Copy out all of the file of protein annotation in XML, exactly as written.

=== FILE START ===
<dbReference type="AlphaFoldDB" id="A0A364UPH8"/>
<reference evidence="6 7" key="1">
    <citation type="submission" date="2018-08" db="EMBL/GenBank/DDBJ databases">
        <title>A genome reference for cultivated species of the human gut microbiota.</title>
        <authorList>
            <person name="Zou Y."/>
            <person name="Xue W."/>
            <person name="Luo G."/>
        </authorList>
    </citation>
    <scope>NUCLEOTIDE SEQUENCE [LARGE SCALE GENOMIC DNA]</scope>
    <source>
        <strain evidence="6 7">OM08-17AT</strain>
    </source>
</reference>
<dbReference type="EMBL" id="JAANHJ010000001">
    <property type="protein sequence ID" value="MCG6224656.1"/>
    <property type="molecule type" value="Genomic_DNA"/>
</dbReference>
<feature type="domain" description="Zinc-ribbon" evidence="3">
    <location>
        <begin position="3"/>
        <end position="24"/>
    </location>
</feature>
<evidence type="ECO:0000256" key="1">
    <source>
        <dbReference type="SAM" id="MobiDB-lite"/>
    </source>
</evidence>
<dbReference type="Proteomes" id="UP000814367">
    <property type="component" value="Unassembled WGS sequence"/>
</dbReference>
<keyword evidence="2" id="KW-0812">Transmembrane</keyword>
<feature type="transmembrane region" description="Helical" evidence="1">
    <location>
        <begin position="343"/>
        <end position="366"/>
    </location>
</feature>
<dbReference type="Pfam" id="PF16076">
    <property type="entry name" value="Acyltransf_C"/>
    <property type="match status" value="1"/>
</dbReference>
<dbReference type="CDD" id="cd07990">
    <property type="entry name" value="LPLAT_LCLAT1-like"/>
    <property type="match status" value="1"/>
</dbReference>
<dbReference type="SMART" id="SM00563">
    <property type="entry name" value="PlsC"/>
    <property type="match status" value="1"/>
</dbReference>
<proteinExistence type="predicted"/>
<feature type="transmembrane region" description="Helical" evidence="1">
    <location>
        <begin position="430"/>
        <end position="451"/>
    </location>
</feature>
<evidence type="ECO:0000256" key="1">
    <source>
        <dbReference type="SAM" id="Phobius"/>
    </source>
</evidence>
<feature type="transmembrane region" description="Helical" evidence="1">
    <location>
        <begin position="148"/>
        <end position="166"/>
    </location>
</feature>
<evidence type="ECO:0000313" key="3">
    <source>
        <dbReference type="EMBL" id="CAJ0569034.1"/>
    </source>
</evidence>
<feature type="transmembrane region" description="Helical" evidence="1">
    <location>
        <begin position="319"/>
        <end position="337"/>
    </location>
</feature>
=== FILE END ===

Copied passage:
<dbReference type="AlphaFoldDB" id="A0A364UPH8"/>
<reference evidence="6 7" key="1">
    <citation type="submission" date="2018-08" db="EMBL/GenBank/DDBJ databases">
        <title>A genome reference for cultivated species of the human gut microbiota.</title>
        <authorList>
            <person name="Zou Y."/>
            <person name="Xue W."/>
            <person name="Luo G."/>
        </authorList>
    </citation>
    <scope>NUCLEOTIDE SEQUENCE [LARGE SCALE GENOMIC DNA]</scope>
    <source>
        <strain evidence="6 7">OM08-17AT</strain>
    </source>
</reference>
<dbReference type="EMBL" id="JAANHJ010000001">
    <property type="protein sequence ID" value="MCG6224656.1"/>
    <property type="molecule type" value="Genomic_DNA"/>
</dbReference>
<feature type="domain" description="Zinc-ribbon" evidence="3">
    <location>
        <begin position="3"/>
        <end position="24"/>
    </location>
</feature>
<evidence type="ECO:0000256" key="1">
    <source>
        <dbReference type="SAM" id="MobiDB-lite"/>
    </source>
</evidence>
<dbReference type="Proteomes" id="UP000814367">
    <property type="component" value="Unassembled WGS sequence"/>
</dbReference>
<keyword evidence="2" id="KW-0812">Transmembrane</keyword>
<feature type="transmembrane region" description="Helical" evidence="1">
    <location>
        <begin position="343"/>
        <end position="366"/>
    </location>
</feature>
<dbReference type="Pfam" id="PF16076">
    <property type="entry name" value="Acyltransf_C"/>
    <property type="match status" value="1"/>
</dbReference>
<dbReference type="CDD" id="cd07990">
    <property type="entry name" value="LPLAT_LCLAT1-like"/>
    <property type="match status" value="1"/>
</dbReference>
<dbReference type="SMART" id="SM00563">
    <property type="entry name" value="PlsC"/>
    <property type="match status" value="1"/>
</dbReference>
<proteinExistence type="predicted"/>
<feature type="transmembrane region" description="Helical" evidence="1">
    <location>
        <begin position="430"/>
        <end position="451"/>
    </location>
</feature>
<evidence type="ECO:0000256" key="1">
    <source>
        <dbReference type="SAM" id="Phobius"/>
    </source>
</evidence>
<feature type="transmembrane region" description="Helical" evidence="1">
    <location>
        <begin position="148"/>
        <end position="166"/>
    </location>
</feature>
<evidence type="ECO:0000313" key="3">
    <source>
        <dbReference type="EMBL" id="CAJ0569034.1"/>
    </source>
</evidence>
<feature type="transmembrane region" description="Helical" evidence="1">
    <location>
        <begin position="319"/>
        <end position="337"/>
    </location>
</feature>